Entertainment » Theatre

D is for Dog

by Trevor Thomas
EDGE Media Network Contributor
Saturday Jul 30, 2011
Nina Silver and Taylor Coffman in D is for Dog
Nina Silver and Taylor Coffman in D is for Dog  (Source: Kris Bicknell)

I have done our readers a disservice by not getting to "D is for Dog" until nearly the end of its run, and I apologize. You only have until August 7 to get to the Studio/Stage Theater at 520 N. Western and see this astonishing play. In a word: GO.

Sci-fi's usual dramatic medium is film where technical wizardly so often manages to overcome abysmal writing (q.v. James Cameron's "Avatar"). By contrast, successful sci-fi plays exist in an arena where Gee Whiz cannot mask C writing. The closest example of the kind of conceptual brilliance found in Kate Polebaum's play is Rod Serling's "The Twlight Zone" series, and as was the case in so many of those episodes, "D is for Dog" unfolds in a claustrophobiac milieu where sci-fi otherworldliness amplifies the story's poignancy by making the commonplace extraordinary.

Rogue Artist's achievement with this production was nailed by my companion, an accomplished poet, who put it far better than I could and with the enviable succinctness of her art: on the way out she remarked that is not just the writing of "D is for Dog" that makes it such a superb piece of work, but its "righting" -- casting, design and conception that here coalesce seamlessly to produce a work of great originality and power.

In a post-apocalyptic world, humanity is divided between the haves and have-nots. The former live in a separate place, a world designed for them by the all-encompassing Conservation Corporation that tends to their needs by providing a regulated and pleasant computer driven 1950s-style existence replete with pills of many colors to get them over the rough spots: yellow pills to cure your ills, and blue ones for your pains.

Little hints abound that beneath the surface calm of Eisenhower-era complacency hide design flaws in the program which cannot code around the anarchic variables of human longing. Daughter Jane (Taylor Coffman) is seven and adorable. And nuts. Son Dick (Michael Scott Allen) is hyper-curious about the world beyond his front door, a door forbidden him by his father (Guy Birtwhistle), a sweet and loving family man suffering a crisis of doubt about his work for the Corporation.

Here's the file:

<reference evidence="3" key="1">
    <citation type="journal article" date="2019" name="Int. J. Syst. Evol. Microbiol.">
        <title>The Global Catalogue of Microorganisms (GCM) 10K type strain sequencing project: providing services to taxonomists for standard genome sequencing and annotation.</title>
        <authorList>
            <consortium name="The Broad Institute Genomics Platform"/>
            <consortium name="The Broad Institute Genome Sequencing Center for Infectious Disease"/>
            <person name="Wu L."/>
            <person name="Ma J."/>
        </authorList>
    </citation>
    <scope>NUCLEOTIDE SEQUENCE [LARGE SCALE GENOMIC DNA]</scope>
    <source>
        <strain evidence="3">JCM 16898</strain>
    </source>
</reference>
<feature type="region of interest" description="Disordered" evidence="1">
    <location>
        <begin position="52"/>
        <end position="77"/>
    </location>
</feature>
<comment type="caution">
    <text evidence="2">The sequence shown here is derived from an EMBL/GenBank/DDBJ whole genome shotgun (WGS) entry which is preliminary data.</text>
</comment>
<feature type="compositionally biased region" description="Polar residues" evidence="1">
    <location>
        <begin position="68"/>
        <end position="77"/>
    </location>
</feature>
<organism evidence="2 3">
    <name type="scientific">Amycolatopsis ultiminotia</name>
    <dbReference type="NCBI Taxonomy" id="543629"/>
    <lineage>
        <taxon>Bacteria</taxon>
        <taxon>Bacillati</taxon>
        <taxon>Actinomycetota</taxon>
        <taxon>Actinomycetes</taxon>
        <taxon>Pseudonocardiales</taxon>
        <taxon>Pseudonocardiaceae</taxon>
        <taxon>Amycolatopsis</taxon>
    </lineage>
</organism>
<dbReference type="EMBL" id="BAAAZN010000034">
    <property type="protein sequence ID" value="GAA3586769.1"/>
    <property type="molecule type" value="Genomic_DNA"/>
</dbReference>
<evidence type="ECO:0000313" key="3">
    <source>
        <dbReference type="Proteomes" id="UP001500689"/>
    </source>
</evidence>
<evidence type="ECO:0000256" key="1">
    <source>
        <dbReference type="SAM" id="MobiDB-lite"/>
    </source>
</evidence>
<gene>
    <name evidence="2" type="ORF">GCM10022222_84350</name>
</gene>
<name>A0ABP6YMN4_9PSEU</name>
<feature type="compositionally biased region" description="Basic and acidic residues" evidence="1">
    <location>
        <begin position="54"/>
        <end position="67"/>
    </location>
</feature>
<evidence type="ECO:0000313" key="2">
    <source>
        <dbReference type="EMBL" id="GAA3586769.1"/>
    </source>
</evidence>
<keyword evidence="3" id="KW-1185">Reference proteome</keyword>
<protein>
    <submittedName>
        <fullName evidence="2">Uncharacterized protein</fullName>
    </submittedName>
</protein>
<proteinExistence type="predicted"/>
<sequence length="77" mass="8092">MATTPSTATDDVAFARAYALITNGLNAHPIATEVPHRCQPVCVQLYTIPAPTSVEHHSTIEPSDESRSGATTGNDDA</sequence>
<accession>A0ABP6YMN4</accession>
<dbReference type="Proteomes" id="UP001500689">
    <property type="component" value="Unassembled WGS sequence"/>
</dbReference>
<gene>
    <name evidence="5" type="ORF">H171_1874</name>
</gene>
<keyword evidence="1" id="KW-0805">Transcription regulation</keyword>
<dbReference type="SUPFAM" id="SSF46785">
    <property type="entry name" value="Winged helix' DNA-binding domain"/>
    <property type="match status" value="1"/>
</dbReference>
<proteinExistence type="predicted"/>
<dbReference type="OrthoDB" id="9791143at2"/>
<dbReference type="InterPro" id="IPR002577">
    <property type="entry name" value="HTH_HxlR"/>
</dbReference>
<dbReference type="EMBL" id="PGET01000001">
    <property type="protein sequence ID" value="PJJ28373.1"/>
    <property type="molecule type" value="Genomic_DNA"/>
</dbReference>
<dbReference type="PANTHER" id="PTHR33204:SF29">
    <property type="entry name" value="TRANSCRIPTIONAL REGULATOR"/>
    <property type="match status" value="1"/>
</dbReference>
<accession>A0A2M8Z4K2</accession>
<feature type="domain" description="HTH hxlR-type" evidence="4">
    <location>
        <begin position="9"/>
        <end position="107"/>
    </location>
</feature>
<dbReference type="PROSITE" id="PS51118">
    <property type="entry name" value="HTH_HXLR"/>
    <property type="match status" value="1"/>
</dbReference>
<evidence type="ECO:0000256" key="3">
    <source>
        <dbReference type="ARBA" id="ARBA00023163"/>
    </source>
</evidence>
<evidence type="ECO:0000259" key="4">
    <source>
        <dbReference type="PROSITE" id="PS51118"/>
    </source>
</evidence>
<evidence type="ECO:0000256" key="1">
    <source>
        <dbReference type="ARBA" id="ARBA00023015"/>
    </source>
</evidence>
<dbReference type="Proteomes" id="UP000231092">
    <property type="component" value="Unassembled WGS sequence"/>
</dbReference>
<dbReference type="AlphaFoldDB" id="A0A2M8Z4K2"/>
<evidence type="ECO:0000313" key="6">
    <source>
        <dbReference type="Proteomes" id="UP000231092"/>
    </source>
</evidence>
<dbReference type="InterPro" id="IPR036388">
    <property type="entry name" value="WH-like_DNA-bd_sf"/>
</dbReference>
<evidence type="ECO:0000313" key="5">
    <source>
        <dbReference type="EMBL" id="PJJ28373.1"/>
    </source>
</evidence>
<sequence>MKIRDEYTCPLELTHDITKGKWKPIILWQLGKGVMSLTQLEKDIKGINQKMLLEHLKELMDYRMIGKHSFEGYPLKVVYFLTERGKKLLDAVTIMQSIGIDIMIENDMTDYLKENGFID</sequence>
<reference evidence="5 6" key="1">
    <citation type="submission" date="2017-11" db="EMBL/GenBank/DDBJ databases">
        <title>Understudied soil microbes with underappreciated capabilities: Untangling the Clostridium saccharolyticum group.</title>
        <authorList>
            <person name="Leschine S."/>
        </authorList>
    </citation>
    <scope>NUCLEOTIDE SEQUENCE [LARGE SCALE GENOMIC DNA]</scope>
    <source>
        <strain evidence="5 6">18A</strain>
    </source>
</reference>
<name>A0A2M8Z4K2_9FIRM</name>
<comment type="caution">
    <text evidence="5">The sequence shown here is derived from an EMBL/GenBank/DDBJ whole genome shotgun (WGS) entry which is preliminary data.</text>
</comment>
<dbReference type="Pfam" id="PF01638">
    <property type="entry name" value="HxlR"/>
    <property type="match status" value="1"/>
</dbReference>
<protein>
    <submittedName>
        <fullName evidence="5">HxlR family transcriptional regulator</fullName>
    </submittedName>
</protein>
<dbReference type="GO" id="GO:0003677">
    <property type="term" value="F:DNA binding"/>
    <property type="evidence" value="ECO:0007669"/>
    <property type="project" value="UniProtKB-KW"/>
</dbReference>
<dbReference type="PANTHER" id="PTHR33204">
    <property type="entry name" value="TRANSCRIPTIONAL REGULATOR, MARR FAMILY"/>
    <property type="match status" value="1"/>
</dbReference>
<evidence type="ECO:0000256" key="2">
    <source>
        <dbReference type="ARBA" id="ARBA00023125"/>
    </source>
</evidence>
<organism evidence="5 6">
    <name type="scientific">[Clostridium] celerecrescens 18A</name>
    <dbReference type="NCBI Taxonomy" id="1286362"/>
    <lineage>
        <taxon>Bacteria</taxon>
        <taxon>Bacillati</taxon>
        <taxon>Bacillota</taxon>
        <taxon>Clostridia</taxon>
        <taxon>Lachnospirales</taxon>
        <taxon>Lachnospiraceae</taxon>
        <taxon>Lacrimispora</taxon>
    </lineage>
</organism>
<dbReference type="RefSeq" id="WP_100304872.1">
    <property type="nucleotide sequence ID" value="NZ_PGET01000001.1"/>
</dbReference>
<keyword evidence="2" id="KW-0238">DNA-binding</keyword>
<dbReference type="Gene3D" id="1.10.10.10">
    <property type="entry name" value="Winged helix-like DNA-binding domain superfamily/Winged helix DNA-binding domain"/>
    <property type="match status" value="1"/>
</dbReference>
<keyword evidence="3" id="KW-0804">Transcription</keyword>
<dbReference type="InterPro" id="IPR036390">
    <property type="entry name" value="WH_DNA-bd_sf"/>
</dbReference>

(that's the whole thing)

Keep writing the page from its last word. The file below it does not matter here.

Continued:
Mother (Nina Silver) tends to her family with the ├╝ber-cheerfulness of a Donna Reed or June Cleaver - holding on to routine with a pit bull's determination. She lives for the ceremonies of daily life, her every move and mood choreographed to the rhythm of days and nights that unfold with clockwork regularity on the computer screen that forms the virtual kitchen window through whose lace curtains she sees a world the Corporation designed to imitate reality.

The family's safe haven comes slowly apart. Trying to satisfy his children's curiosity, Mr. Rogers makes dangerous contact with the strange mutant creatures that inhabit the surface of the nuclear-wasted planet to help him find a children's book that might show the kids what animals once were. C is for Cat, you see, and D is for Dog. Once its wafer-thin veneer is scratched, his virtual world turns out to be every bit as fragile as the real one was, and in the famous phrase of William Butler Yeats, the center cannot hold.

The quartet of actors that comprises the Rogers family is absolutely stunning in the fullness of their individual realizations. The intruders are portrayed by puppets masterfully animated by Heidi Hilliker and Benjamin Messmer. Rogue Theater's trademark technical genius is on display in every discipline, but special compliments must be paid to video designers Sean T. Cawelti, Muhammad Saleh and Matthew G. Hill, to composers John Nobori and Ben Phelps, the former also credited for sound design, and to Mr. Cawelti again for his masterful staging of this piece. Bravo, all!

Did I say this before? GO!!!

Performances through August 7. Studio/Stage, 520 N. Western, Los Angeles. For tickets, visit www.rogueartists.org



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